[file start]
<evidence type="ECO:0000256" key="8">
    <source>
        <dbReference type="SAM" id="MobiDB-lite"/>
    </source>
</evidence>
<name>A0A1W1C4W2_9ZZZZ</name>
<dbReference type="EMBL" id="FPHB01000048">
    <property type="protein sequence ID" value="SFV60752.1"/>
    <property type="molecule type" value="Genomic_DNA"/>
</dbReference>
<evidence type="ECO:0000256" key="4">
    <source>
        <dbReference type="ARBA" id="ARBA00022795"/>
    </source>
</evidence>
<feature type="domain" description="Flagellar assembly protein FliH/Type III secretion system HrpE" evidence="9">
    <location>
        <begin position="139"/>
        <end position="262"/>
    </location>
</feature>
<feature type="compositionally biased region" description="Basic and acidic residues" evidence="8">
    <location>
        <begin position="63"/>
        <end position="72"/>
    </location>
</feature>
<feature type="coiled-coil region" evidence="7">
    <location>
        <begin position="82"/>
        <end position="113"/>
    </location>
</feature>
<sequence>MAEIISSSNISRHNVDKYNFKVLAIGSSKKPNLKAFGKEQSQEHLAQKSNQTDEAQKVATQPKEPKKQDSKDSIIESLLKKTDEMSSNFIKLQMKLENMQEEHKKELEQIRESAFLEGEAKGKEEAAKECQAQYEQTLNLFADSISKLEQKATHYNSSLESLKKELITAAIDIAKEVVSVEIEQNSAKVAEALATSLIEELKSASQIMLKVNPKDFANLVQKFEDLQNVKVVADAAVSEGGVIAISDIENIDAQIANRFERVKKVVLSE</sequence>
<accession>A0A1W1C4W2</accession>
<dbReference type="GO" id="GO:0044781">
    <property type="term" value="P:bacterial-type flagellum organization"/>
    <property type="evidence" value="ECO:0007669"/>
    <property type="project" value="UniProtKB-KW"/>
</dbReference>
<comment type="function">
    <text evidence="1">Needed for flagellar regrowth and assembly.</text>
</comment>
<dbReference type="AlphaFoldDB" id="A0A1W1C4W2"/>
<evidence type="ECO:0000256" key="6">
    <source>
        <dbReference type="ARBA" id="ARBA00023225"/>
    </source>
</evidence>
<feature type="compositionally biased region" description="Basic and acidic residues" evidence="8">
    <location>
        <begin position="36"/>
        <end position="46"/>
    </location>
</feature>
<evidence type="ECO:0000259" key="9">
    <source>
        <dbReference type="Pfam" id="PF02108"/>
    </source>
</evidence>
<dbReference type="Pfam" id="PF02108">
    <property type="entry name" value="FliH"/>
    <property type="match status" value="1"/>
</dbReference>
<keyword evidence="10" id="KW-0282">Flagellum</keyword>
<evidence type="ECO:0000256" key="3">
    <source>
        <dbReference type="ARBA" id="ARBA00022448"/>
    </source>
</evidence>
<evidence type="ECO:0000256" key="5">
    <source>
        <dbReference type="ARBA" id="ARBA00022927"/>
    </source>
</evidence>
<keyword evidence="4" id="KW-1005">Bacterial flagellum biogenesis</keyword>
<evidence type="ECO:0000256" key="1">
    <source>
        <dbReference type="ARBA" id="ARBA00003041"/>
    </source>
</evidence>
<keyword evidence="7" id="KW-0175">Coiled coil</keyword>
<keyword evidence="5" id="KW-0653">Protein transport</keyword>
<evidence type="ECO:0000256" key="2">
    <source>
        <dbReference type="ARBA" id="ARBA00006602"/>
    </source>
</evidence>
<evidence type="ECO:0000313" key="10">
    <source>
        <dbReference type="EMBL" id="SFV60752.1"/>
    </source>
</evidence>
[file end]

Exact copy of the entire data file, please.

<evidence type="ECO:0000256" key="8">
    <source>
        <dbReference type="SAM" id="MobiDB-lite"/>
    </source>
</evidence>
<name>A0A1W1C4W2_9ZZZZ</name>
<dbReference type="EMBL" id="FPHB01000048">
    <property type="protein sequence ID" value="SFV60752.1"/>
    <property type="molecule type" value="Genomic_DNA"/>
</dbReference>
<evidence type="ECO:0000256" key="4">
    <source>
        <dbReference type="ARBA" id="ARBA00022795"/>
    </source>
</evidence>
<feature type="domain" description="Flagellar assembly protein FliH/Type III secretion system HrpE" evidence="9">
    <location>
        <begin position="139"/>
        <end position="262"/>
    </location>
</feature>
<feature type="compositionally biased region" description="Basic and acidic residues" evidence="8">
    <location>
        <begin position="63"/>
        <end position="72"/>
    </location>
</feature>
<feature type="coiled-coil region" evidence="7">
    <location>
        <begin position="82"/>
        <end position="113"/>
    </location>
</feature>
<sequence>MAEIISSSNISRHNVDKYNFKVLAIGSSKKPNLKAFGKEQSQEHLAQKSNQTDEAQKVATQPKEPKKQDSKDSIIESLLKKTDEMSSNFIKLQMKLENMQEEHKKELEQIRESAFLEGEAKGKEEAAKECQAQYEQTLNLFADSISKLEQKATHYNSSLESLKKELITAAIDIAKEVVSVEIEQNSAKVAEALATSLIEELKSASQIMLKVNPKDFANLVQKFEDLQNVKVVADAAVSEGGVIAISDIENIDAQIANRFERVKKVVLSE</sequence>
<accession>A0A1W1C4W2</accession>
<dbReference type="GO" id="GO:0044781">
    <property type="term" value="P:bacterial-type flagellum organization"/>
    <property type="evidence" value="ECO:0007669"/>
    <property type="project" value="UniProtKB-KW"/>
</dbReference>
<comment type="function">
    <text evidence="1">Needed for flagellar regrowth and assembly.</text>
</comment>
<dbReference type="AlphaFoldDB" id="A0A1W1C4W2"/>
<evidence type="ECO:0000256" key="6">
    <source>
        <dbReference type="ARBA" id="ARBA00023225"/>
    </source>
</evidence>
<feature type="compositionally biased region" description="Basic and acidic residues" evidence="8">
    <location>
        <begin position="36"/>
        <end position="46"/>
    </location>
</feature>
<evidence type="ECO:0000259" key="9">
    <source>
        <dbReference type="Pfam" id="PF02108"/>
    </source>
</evidence>
<dbReference type="Pfam" id="PF02108">
    <property type="entry name" value="FliH"/>
    <property type="match status" value="1"/>
</dbReference>
<keyword evidence="10" id="KW-0282">Flagellum</keyword>
<evidence type="ECO:0000256" key="3">
    <source>
        <dbReference type="ARBA" id="ARBA00022448"/>
    </source>
</evidence>
<evidence type="ECO:0000256" key="5">
    <source>
        <dbReference type="ARBA" id="ARBA00022927"/>
    </source>
</evidence>
<keyword evidence="4" id="KW-1005">Bacterial flagellum biogenesis</keyword>
<evidence type="ECO:0000256" key="1">
    <source>
        <dbReference type="ARBA" id="ARBA00003041"/>
    </source>
</evidence>
<keyword evidence="7" id="KW-0175">Coiled coil</keyword>
<keyword evidence="5" id="KW-0653">Protein transport</keyword>
<evidence type="ECO:0000256" key="2">
    <source>
        <dbReference type="ARBA" id="ARBA00006602"/>
    </source>
</evidence>
<evidence type="ECO:0000313" key="10">
    <source>
        <dbReference type="EMBL" id="SFV60752.1"/>
    </source>
</evidence>